You probably already know that a balanced diet and exercise is the best way to shed pounds, but it’s safe to say we’d all like to take a few shortcuts when it comes to losing weight. You might think that skipping a run and simply trying one of these dangerous diets is the way to do it, but you’ll want to be careful before going to too many extremes to lose those 10, 20, or 30 pounds. You know the variation of the saying, “It’s crazy enough, it just might work!”? In the case of most diets, “crazy” is what you want to avoid at all costs.
A general rule of thumb is to avoid any diet crazes that become mini themes in comedies — like the detox cleanse and tapeworm methods Kelly Kapoor tries on The Office. And yet, plenty of people have tried both of those methods, and others that not only put you through mild torture, but can be dangerous to your health.
“People get so focused on weight loss they are willing to do unproven and potentially dangerous things that can backfire and cause serious health problems,” Dr. Michelle May, who teaches mindful eating, told WebMD. What’s more, these “diets” often cut out important nutrients your body needs, while not being all that effective over the long term. “Fad diets often do not include exercise, and they do not teach healthy lifestyle behaviors and therefore do not cause sustainable weight loss,” Nina Eng, chief clinical dietitian at Plainview Hospital in New York, told U.S. News & World Report.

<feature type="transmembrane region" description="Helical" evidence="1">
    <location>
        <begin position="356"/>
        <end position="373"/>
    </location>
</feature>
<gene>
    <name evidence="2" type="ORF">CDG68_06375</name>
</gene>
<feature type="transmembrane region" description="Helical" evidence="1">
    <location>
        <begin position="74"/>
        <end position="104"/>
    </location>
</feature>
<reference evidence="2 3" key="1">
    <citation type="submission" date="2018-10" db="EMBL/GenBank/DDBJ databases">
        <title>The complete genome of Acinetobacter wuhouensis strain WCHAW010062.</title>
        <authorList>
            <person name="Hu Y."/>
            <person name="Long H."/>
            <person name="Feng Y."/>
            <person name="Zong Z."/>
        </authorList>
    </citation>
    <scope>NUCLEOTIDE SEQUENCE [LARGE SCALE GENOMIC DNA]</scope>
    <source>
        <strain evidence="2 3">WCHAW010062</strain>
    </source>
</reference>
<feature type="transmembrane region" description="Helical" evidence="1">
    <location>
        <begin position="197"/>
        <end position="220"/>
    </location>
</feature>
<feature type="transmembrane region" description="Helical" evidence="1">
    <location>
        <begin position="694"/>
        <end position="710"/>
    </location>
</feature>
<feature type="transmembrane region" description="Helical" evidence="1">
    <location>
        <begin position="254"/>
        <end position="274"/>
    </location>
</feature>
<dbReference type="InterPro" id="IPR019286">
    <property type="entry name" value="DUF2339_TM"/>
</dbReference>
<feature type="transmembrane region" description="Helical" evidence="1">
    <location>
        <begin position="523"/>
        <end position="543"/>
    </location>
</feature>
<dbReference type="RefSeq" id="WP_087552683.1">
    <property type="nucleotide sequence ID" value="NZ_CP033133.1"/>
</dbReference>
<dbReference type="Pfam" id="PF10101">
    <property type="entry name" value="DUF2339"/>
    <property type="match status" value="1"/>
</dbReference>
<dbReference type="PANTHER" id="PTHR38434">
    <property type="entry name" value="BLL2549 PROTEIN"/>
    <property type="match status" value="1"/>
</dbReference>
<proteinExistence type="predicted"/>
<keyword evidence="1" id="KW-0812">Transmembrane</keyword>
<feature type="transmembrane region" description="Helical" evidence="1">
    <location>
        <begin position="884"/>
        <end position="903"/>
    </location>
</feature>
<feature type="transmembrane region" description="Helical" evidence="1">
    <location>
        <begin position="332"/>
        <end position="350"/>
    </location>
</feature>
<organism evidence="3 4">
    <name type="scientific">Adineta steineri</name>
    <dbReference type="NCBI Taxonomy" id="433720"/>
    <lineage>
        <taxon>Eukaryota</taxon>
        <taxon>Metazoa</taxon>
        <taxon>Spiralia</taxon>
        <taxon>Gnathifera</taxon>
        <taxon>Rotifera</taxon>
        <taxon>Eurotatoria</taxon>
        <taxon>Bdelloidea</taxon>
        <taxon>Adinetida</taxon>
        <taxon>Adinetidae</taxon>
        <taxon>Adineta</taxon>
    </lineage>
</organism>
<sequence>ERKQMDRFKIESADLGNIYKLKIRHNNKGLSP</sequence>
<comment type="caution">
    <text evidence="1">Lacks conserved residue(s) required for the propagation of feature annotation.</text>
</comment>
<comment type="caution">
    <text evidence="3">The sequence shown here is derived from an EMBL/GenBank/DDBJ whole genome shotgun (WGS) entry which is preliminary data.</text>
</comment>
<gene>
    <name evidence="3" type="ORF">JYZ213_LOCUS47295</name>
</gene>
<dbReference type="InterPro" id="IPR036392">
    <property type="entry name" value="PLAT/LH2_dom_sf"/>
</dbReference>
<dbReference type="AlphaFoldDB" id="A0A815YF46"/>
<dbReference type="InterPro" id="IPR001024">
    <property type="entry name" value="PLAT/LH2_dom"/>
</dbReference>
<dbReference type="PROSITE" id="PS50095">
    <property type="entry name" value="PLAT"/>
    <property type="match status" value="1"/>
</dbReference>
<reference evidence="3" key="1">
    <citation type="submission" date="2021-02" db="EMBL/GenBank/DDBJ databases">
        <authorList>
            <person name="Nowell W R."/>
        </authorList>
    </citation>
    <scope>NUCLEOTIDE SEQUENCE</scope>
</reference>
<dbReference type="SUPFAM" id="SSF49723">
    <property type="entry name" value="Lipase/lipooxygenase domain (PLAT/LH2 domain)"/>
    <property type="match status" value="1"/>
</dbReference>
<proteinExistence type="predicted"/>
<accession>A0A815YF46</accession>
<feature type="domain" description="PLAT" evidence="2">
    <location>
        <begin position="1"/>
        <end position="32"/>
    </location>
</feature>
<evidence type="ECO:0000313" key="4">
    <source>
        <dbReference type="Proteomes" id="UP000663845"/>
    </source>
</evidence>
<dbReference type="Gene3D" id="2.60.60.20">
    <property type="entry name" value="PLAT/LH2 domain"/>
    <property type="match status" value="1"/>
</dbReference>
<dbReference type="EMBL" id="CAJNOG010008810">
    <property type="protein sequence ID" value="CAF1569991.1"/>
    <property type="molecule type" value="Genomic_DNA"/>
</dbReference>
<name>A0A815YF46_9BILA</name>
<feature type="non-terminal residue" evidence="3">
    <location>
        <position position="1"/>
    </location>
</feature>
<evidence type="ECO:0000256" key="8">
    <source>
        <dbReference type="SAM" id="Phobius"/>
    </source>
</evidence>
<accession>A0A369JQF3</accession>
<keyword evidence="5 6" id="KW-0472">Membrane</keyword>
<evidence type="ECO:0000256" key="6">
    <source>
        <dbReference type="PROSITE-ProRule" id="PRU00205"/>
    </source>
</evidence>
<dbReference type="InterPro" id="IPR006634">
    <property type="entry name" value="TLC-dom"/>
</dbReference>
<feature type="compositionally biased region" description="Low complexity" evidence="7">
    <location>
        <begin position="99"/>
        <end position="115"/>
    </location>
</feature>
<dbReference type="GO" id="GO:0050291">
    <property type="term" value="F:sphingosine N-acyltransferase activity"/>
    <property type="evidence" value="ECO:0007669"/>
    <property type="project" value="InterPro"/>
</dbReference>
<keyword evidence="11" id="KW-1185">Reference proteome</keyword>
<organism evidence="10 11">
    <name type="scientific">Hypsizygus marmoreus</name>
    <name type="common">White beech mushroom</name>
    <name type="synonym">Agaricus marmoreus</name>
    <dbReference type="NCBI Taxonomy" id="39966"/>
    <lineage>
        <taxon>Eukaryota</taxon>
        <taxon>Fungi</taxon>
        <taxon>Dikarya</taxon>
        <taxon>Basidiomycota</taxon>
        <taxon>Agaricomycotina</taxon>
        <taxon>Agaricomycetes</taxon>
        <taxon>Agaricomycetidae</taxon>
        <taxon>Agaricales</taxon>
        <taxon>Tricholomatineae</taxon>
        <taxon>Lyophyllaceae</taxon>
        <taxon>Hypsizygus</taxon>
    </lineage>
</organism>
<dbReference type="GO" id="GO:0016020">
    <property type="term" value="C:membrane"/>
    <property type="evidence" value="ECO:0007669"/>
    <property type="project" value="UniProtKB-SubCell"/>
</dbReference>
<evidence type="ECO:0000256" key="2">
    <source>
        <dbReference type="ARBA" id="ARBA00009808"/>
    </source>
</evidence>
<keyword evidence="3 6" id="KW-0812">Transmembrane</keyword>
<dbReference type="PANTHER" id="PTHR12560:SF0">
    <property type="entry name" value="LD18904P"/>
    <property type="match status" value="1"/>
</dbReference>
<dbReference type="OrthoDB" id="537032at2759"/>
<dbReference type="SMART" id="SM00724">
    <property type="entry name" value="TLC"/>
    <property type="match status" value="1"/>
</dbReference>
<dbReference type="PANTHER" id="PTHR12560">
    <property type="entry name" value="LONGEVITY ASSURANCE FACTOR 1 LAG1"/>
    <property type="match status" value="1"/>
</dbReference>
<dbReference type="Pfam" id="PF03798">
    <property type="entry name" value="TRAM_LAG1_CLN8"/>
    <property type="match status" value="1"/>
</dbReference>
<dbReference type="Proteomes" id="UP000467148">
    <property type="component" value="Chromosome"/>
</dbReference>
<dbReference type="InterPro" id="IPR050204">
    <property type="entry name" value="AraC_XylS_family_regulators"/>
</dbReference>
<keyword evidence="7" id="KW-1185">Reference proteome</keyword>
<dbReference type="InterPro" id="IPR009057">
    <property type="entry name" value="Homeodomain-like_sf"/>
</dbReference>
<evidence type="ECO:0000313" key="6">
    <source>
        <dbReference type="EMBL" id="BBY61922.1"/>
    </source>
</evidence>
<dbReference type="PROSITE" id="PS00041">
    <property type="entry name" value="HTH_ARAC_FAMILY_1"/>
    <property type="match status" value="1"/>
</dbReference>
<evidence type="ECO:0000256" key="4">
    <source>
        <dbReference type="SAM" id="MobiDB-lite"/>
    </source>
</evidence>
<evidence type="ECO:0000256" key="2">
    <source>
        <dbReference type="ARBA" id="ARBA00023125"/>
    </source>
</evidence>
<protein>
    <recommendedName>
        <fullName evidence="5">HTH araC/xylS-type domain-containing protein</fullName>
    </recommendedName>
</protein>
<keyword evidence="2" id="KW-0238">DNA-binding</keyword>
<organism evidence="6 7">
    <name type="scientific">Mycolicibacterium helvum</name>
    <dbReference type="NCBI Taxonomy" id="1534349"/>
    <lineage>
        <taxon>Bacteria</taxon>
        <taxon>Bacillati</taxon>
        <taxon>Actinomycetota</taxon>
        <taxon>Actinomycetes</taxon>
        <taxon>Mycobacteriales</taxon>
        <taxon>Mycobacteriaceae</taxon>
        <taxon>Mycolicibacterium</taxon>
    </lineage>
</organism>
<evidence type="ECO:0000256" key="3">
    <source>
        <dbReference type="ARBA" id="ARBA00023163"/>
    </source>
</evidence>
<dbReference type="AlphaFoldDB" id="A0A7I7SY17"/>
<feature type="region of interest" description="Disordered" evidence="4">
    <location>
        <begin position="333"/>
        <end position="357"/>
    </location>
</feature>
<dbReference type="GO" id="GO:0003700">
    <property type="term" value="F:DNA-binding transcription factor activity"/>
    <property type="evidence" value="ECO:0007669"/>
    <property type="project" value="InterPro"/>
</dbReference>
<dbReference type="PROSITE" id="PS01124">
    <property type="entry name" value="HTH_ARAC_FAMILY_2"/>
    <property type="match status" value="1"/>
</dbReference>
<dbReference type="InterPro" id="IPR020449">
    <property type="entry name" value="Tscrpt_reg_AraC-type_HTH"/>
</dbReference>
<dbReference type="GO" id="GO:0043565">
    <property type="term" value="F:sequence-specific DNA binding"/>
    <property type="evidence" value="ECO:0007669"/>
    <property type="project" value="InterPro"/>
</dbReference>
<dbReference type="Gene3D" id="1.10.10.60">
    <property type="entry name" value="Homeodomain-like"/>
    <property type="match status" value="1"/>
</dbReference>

In general, you shouldn’t cut calories to fewer than 1,200 per day, and you should be eating foods from all food groups in their appropriate portions. Cutting out one too many vices, like desserts, will help you reach your goals much faster than the “miracle” diet your aunt was telling you about at your most recent family gathering. Common sense should kick in and warn you these fad diets might not be a good idea, but in case you’re tempted to try them anyway, here’s the risks of some of the most dangerous diet plans out there.